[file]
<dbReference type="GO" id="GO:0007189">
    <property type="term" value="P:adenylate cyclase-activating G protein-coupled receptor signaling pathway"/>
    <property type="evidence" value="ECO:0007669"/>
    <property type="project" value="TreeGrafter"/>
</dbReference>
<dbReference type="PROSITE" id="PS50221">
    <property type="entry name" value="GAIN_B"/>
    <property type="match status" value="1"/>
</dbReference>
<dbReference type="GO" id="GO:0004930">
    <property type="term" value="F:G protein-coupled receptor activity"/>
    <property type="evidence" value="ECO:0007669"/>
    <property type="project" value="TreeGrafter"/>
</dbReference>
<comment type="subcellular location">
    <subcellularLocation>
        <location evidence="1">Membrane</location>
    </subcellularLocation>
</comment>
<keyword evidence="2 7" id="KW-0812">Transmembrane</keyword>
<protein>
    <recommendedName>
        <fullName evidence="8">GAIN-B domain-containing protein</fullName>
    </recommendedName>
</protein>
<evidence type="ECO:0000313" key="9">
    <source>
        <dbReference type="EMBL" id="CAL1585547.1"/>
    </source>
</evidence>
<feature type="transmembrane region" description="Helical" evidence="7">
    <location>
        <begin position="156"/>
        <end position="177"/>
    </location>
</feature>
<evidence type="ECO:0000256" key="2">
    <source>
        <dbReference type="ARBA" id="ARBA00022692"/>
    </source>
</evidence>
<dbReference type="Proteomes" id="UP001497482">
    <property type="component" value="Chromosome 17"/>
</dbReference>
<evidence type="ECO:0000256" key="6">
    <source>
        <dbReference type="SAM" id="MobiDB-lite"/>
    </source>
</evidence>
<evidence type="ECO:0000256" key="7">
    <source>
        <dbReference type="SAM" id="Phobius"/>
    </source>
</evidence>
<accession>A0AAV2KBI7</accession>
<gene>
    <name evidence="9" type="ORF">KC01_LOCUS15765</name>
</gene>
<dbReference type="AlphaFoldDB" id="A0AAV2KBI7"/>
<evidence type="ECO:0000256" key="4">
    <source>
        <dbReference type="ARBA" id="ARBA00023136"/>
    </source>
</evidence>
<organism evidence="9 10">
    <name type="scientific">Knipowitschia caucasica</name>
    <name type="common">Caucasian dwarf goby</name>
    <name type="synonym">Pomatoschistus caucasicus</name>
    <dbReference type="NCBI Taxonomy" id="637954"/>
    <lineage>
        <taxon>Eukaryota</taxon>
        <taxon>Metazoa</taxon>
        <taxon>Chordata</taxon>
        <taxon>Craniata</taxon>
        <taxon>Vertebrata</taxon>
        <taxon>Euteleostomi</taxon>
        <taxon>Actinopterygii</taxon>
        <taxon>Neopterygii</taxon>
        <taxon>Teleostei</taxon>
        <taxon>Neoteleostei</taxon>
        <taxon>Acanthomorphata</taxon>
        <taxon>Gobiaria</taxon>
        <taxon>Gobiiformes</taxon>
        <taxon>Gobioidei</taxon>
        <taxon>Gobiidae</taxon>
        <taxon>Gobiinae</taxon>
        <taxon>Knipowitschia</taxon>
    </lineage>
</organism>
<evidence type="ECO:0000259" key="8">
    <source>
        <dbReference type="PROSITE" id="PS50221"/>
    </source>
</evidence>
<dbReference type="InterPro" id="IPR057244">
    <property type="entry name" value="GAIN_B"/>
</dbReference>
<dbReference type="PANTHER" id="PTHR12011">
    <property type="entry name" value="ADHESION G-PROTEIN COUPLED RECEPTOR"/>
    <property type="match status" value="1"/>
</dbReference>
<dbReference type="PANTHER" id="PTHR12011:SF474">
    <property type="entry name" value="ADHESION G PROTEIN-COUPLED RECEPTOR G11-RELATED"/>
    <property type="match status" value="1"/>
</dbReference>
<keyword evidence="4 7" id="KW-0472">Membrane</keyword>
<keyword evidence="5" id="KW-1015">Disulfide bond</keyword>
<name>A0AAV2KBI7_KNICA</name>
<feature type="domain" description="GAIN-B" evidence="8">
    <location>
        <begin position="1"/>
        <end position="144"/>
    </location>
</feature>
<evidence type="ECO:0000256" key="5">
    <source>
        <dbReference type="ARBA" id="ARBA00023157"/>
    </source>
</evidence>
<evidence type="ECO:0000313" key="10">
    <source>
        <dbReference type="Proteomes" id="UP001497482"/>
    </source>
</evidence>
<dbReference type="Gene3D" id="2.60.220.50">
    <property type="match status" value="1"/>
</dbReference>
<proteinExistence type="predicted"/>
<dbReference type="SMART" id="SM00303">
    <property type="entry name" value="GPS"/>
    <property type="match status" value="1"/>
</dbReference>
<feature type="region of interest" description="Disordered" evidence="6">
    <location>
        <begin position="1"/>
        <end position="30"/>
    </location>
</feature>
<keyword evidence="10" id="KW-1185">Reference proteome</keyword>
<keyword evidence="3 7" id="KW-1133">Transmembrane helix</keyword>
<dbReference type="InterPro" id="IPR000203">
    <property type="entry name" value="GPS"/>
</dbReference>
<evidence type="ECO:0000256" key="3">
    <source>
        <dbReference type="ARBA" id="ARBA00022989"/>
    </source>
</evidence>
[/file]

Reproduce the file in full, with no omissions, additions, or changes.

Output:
<dbReference type="GO" id="GO:0007189">
    <property type="term" value="P:adenylate cyclase-activating G protein-coupled receptor signaling pathway"/>
    <property type="evidence" value="ECO:0007669"/>
    <property type="project" value="TreeGrafter"/>
</dbReference>
<dbReference type="PROSITE" id="PS50221">
    <property type="entry name" value="GAIN_B"/>
    <property type="match status" value="1"/>
</dbReference>
<dbReference type="GO" id="GO:0004930">
    <property type="term" value="F:G protein-coupled receptor activity"/>
    <property type="evidence" value="ECO:0007669"/>
    <property type="project" value="TreeGrafter"/>
</dbReference>
<comment type="subcellular location">
    <subcellularLocation>
        <location evidence="1">Membrane</location>
    </subcellularLocation>
</comment>
<keyword evidence="2 7" id="KW-0812">Transmembrane</keyword>
<protein>
    <recommendedName>
        <fullName evidence="8">GAIN-B domain-containing protein</fullName>
    </recommendedName>
</protein>
<evidence type="ECO:0000313" key="9">
    <source>
        <dbReference type="EMBL" id="CAL1585547.1"/>
    </source>
</evidence>
<feature type="transmembrane region" description="Helical" evidence="7">
    <location>
        <begin position="156"/>
        <end position="177"/>
    </location>
</feature>
<evidence type="ECO:0000256" key="2">
    <source>
        <dbReference type="ARBA" id="ARBA00022692"/>
    </source>
</evidence>
<dbReference type="Proteomes" id="UP001497482">
    <property type="component" value="Chromosome 17"/>
</dbReference>
<evidence type="ECO:0000256" key="6">
    <source>
        <dbReference type="SAM" id="MobiDB-lite"/>
    </source>
</evidence>
<evidence type="ECO:0000256" key="7">
    <source>
        <dbReference type="SAM" id="Phobius"/>
    </source>
</evidence>
<accession>A0AAV2KBI7</accession>
<gene>
    <name evidence="9" type="ORF">KC01_LOCUS15765</name>
</gene>
<dbReference type="AlphaFoldDB" id="A0AAV2KBI7"/>
<evidence type="ECO:0000256" key="4">
    <source>
        <dbReference type="ARBA" id="ARBA00023136"/>
    </source>
</evidence>
<organism evidence="9 10">
    <name type="scientific">Knipowitschia caucasica</name>
    <name type="common">Caucasian dwarf goby</name>
    <name type="synonym">Pomatoschistus caucasicus</name>
    <dbReference type="NCBI Taxonomy" id="637954"/>
    <lineage>
        <taxon>Eukaryota</taxon>
        <taxon>Metazoa</taxon>
        <taxon>Chordata</taxon>
        <taxon>Craniata</taxon>
        <taxon>Vertebrata</taxon>
        <taxon>Euteleostomi</taxon>
        <taxon>Actinopterygii</taxon>
        <taxon>Neopterygii</taxon>
        <taxon>Teleostei</taxon>
        <taxon>Neoteleostei</taxon>
        <taxon>Acanthomorphata</taxon>
        <taxon>Gobiaria</taxon>
        <taxon>Gobiiformes</taxon>
        <taxon>Gobioidei</taxon>
        <taxon>Gobiidae</taxon>
        <taxon>Gobiinae</taxon>
        <taxon>Knipowitschia</taxon>
    </lineage>
</organism>
<evidence type="ECO:0000259" key="8">
    <source>
        <dbReference type="PROSITE" id="PS50221"/>
    </source>
</evidence>
<dbReference type="InterPro" id="IPR057244">
    <property type="entry name" value="GAIN_B"/>
</dbReference>
<dbReference type="PANTHER" id="PTHR12011">
    <property type="entry name" value="ADHESION G-PROTEIN COUPLED RECEPTOR"/>
    <property type="match status" value="1"/>
</dbReference>
<dbReference type="PANTHER" id="PTHR12011:SF474">
    <property type="entry name" value="ADHESION G PROTEIN-COUPLED RECEPTOR G11-RELATED"/>
    <property type="match status" value="1"/>
</dbReference>
<keyword evidence="4 7" id="KW-0472">Membrane</keyword>
<keyword evidence="5" id="KW-1015">Disulfide bond</keyword>
<name>A0AAV2KBI7_KNICA</name>
<feature type="domain" description="GAIN-B" evidence="8">
    <location>
        <begin position="1"/>
        <end position="144"/>
    </location>
</feature>
<evidence type="ECO:0000256" key="5">
    <source>
        <dbReference type="ARBA" id="ARBA00023157"/>
    </source>
</evidence>
<evidence type="ECO:0000313" key="10">
    <source>
        <dbReference type="Proteomes" id="UP001497482"/>
    </source>
</evidence>
<dbReference type="Gene3D" id="2.60.220.50">
    <property type="match status" value="1"/>
</dbReference>
<proteinExistence type="predicted"/>
<dbReference type="SMART" id="SM00303">
    <property type="entry name" value="GPS"/>
    <property type="match status" value="1"/>
</dbReference>
<feature type="region of interest" description="Disordered" evidence="6">
    <location>
        <begin position="1"/>
        <end position="30"/>
    </location>
</feature>
<keyword evidence="10" id="KW-1185">Reference proteome</keyword>
<keyword evidence="3 7" id="KW-1133">Transmembrane helix</keyword>
<dbReference type="InterPro" id="IPR000203">
    <property type="entry name" value="GPS"/>
</dbReference>
<evidence type="ECO:0000256" key="3">
    <source>
        <dbReference type="ARBA" id="ARBA00022989"/>
    </source>
</evidence>